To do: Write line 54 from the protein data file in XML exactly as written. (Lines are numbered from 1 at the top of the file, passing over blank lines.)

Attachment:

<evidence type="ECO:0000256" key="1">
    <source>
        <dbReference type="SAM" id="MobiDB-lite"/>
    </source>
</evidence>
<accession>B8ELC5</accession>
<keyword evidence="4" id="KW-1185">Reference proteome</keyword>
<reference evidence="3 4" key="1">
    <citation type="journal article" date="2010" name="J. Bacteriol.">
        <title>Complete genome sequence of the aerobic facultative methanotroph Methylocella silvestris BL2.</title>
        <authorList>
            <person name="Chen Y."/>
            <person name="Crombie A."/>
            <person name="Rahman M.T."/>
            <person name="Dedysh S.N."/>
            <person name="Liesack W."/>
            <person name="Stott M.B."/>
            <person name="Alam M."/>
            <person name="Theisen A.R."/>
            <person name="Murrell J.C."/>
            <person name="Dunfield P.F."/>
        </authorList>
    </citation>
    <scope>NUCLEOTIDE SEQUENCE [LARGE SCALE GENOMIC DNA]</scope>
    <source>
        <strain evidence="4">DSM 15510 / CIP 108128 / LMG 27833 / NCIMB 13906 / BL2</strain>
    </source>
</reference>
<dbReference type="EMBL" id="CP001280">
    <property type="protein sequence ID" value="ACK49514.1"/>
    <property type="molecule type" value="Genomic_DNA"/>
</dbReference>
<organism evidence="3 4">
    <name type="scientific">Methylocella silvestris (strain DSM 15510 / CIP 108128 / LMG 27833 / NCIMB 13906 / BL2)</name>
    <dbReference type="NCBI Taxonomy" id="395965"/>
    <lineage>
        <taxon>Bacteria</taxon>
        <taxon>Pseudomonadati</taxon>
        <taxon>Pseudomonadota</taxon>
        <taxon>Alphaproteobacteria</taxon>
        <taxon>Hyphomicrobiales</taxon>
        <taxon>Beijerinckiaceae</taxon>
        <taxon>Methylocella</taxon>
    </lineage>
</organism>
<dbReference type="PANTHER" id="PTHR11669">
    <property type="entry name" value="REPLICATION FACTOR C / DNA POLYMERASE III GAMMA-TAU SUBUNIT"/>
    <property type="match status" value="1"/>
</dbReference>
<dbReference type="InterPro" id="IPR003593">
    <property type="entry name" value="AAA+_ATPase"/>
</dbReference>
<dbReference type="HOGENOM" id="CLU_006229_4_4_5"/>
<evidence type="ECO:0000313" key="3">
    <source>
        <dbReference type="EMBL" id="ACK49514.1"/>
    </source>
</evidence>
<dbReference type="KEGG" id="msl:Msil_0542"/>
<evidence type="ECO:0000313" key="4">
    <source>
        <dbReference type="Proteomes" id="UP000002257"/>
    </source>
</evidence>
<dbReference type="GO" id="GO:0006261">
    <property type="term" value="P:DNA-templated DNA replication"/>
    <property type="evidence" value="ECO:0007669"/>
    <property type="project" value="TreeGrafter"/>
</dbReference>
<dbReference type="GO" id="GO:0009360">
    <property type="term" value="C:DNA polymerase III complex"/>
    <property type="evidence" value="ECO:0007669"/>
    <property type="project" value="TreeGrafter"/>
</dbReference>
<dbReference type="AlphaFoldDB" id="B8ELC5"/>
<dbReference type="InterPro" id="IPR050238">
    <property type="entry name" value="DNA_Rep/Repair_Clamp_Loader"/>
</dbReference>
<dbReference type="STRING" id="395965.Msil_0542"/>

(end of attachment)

<evidence type="ECO:0000313" key="3">